Vail Daily column: Financing a condo-tel purchase can be challenging |

Vail Daily column: Financing a condo-tel purchase can be challenging

Many buyers in Vail buy their property intending to generate some cash flow by short terming the property out when they are not here. Some properties have front desks and operate as full blown hotels, providing maid service and other hotel-like services. These properties are viewed by lenders as condo-tels, meaning condominiums that operate like a hotel.

In other cases, owners either make their own rental and management arrangements through a management company or go it on their own via sites like (which stands for vacation rental by owner, and I understand was started by a guy over in Breckenridge).

Fannie Mae and Freddie Mac, which fund the majority of the mortgages in the U.S., do not like to lend on condominiums that condone or encourage short-term rental activity. The reason for this has always been rather foggy, but it’s the rule, and these days there’s little getting around the rules.

While properties such as the Charter in Beaver Creek or the Lodge at Vail are obvious condo-tel properties, if a lender plans to sell a loan to Fannie or Freddie, then he has to make very sure the property is not going to be deemed a condo-tel after the loan is closed. This means that lenders must make considerable inquiries to the HOA and research the property online to see if there is short-term rental activity in the building. Lenders do this many ways — they may Google the address to see if a rental listing pops up, call a local management company to see if they can book a stay there or search sites such as to try and find a unit for rent in the building.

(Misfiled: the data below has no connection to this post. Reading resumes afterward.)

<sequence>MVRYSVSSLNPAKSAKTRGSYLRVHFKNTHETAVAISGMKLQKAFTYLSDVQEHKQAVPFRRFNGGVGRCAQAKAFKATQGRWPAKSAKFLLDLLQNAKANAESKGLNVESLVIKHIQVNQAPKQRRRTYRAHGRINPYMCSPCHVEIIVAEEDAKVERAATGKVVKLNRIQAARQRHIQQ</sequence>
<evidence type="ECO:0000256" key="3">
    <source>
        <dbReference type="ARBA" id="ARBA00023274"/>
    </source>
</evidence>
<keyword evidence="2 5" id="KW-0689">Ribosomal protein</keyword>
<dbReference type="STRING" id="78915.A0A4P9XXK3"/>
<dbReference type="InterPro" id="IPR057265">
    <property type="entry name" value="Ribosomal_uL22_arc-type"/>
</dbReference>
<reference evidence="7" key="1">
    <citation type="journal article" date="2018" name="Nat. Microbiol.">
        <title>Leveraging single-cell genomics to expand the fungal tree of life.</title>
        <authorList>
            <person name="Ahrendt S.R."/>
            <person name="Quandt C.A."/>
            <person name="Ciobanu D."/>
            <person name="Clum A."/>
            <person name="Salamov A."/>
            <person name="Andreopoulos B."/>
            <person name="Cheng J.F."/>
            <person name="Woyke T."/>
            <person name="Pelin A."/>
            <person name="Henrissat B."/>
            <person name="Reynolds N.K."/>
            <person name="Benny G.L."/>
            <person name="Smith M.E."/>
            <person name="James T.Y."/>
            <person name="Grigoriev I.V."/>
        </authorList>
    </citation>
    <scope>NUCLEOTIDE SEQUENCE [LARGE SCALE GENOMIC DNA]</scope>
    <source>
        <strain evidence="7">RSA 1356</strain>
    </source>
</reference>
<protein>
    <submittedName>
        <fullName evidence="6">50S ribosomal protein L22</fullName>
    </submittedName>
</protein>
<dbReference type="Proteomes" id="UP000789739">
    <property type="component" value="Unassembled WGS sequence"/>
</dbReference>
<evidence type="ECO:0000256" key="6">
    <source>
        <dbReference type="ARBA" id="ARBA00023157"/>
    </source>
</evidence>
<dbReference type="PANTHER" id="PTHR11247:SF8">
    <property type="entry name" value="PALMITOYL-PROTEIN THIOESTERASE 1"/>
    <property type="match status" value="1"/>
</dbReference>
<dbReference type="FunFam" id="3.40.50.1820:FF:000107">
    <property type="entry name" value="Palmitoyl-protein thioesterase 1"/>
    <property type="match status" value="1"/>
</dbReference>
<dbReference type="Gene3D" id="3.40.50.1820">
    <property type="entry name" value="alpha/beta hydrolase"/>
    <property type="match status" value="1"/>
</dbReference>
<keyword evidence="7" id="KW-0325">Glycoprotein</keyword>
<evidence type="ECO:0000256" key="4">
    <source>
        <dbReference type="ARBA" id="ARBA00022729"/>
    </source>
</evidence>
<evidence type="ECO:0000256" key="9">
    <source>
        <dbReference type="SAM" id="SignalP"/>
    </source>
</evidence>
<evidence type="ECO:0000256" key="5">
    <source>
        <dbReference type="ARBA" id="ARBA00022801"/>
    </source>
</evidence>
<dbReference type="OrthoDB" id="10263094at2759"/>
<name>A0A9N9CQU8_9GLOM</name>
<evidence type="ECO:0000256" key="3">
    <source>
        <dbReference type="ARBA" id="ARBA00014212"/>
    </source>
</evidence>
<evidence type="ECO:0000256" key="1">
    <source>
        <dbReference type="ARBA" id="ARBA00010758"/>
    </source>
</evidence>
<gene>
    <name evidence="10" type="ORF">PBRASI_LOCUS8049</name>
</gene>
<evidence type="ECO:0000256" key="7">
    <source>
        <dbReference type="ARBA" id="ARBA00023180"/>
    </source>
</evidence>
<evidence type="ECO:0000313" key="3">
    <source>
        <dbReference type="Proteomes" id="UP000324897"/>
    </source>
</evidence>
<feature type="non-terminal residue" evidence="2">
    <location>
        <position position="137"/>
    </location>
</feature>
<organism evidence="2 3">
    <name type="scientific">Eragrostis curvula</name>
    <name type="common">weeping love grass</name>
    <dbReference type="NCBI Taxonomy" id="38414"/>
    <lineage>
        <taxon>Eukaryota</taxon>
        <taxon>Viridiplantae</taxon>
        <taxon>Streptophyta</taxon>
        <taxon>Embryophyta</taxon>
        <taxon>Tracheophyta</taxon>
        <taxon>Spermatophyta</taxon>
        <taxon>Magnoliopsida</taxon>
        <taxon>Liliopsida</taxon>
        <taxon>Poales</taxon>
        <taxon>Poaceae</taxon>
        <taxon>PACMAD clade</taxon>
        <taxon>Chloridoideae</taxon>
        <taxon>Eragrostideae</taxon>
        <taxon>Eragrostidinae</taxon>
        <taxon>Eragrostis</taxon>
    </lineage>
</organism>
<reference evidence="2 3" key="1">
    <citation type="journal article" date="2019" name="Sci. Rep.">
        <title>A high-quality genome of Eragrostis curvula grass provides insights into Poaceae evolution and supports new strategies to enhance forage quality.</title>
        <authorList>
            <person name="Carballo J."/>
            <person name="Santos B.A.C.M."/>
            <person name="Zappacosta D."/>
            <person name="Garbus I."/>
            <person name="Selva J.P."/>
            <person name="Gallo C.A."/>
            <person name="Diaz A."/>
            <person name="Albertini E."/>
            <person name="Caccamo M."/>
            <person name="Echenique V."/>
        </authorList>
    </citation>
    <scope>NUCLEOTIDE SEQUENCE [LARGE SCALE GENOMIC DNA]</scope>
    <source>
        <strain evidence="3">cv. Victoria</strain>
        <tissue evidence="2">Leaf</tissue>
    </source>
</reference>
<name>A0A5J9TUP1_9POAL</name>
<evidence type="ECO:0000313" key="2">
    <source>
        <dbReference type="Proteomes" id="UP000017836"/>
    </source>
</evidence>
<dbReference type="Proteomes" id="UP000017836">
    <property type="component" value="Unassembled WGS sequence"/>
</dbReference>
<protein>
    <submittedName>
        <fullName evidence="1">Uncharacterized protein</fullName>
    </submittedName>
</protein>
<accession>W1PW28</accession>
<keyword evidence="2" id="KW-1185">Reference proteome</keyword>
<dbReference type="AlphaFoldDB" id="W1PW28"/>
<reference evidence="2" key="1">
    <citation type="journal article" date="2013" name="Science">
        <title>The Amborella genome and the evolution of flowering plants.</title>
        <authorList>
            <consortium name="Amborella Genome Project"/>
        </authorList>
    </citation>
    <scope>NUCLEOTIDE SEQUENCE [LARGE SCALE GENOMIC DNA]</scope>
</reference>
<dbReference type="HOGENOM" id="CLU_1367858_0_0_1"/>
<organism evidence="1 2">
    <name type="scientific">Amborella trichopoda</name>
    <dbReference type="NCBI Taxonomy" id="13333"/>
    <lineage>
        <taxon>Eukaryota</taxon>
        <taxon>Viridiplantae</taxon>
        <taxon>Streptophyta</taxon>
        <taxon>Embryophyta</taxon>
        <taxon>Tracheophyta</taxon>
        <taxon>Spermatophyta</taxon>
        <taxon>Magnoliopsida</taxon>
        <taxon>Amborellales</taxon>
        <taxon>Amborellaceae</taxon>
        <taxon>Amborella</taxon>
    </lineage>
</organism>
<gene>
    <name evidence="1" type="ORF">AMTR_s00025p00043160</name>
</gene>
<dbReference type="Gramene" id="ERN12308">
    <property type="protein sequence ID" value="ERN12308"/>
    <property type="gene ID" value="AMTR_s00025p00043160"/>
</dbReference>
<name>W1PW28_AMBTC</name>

This has resulted in many local condo complexes being deemed off limits for Fannie Mae or Freddie Mac loans. When this happens, owners and buyers will have to get what is known as a portfolio loan (one that is not sold to Fannie or Freddie).

The first problem is there are very few lenders that want to hold a loan on their books for the next 30 years, and if they do, then they can’t realistically lock a rate in for 30 years because they don’t have access to raising money to lend via selling an investor a 30-year fixed rate bond. In many cases they are lending depositors money out, or money they borrowed for shorter terms by leveraging their assets with the Federal Reserve Bank.

In addition, these loans do not have a backstop of a mortgage insurance company or the federal government. If the bank takes a bath, then they lose their own money. Not surprisingly, the above issues actually make banks more cautious about what they loan, for how much, how long and to whom.

This means that loans for condo-tel properties generally require a larger down payment (generally 25 percent) and won’t be a long-term fixed rate. The term of the loan can be for 30 years, but the rate will generally be fixed for five to seven years and adjust annually thereafter.

Chris Neuswanger is a mortgage loan originator with Macro Financial Group in Avon and may be reached at 970-748-0342. He welcomes mortgage related inquiries from readers.

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